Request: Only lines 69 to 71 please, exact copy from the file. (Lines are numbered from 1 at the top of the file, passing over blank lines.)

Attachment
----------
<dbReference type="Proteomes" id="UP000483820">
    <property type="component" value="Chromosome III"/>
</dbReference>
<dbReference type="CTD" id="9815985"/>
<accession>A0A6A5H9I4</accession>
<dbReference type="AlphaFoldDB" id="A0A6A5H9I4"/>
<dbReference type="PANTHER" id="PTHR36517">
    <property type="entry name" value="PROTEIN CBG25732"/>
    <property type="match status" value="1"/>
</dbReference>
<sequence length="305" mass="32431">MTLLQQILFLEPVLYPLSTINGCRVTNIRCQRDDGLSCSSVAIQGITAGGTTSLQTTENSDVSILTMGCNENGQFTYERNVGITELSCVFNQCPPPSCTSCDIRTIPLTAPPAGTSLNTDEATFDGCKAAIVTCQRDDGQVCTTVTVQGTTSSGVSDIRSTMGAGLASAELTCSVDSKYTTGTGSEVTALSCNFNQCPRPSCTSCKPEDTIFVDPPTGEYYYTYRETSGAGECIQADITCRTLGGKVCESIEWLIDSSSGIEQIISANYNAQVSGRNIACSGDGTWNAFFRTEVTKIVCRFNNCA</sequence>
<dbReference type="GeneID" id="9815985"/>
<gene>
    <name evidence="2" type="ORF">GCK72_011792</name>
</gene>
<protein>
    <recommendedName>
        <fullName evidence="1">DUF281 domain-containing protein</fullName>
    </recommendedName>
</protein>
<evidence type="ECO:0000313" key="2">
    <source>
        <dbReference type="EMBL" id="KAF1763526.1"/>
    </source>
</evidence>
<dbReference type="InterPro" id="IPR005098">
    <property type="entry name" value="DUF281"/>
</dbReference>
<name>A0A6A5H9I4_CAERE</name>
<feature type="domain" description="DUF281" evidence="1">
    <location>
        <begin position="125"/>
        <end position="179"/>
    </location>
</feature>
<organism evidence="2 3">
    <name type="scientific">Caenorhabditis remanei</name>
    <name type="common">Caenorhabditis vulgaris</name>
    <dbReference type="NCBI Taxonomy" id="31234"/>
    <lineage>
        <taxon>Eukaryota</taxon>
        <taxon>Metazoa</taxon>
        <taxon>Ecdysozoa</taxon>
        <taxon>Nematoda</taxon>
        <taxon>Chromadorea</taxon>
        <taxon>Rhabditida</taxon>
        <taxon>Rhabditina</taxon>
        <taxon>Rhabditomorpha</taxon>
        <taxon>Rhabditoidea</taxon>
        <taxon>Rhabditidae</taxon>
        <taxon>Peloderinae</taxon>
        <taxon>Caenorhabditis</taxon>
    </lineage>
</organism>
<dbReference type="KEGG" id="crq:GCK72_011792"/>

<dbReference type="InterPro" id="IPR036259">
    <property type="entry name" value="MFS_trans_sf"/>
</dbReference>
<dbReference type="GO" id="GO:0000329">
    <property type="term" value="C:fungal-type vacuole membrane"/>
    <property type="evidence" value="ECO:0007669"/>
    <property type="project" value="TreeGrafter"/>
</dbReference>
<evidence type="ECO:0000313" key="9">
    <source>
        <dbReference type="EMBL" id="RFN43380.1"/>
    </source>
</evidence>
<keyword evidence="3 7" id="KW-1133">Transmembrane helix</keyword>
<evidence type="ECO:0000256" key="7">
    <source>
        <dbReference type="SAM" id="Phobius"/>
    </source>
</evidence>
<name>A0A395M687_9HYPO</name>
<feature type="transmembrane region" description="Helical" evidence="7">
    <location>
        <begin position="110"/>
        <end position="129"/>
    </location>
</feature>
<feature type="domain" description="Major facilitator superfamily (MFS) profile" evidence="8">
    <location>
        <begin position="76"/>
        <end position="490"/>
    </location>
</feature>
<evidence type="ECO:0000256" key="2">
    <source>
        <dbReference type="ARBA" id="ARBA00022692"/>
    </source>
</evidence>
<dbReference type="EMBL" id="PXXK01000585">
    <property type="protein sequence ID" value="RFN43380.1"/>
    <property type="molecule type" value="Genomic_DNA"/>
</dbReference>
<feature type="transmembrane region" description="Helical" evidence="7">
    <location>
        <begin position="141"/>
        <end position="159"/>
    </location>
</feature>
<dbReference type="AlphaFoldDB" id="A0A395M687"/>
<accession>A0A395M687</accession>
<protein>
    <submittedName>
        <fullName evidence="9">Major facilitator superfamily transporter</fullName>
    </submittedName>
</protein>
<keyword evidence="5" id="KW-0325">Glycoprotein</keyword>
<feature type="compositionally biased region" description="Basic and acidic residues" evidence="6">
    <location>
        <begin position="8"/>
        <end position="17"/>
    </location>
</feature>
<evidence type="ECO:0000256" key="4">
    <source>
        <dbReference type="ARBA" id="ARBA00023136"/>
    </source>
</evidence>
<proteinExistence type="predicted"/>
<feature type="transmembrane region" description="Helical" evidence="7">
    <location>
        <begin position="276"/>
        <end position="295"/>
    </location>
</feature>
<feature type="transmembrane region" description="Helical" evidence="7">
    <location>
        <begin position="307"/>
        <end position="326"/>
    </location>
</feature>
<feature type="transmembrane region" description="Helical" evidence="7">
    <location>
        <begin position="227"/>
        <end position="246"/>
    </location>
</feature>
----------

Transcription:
<keyword evidence="3 7" id="KW-1133">Transmembrane helix</keyword>
<evidence type="ECO:0000256" key="7">
    <source>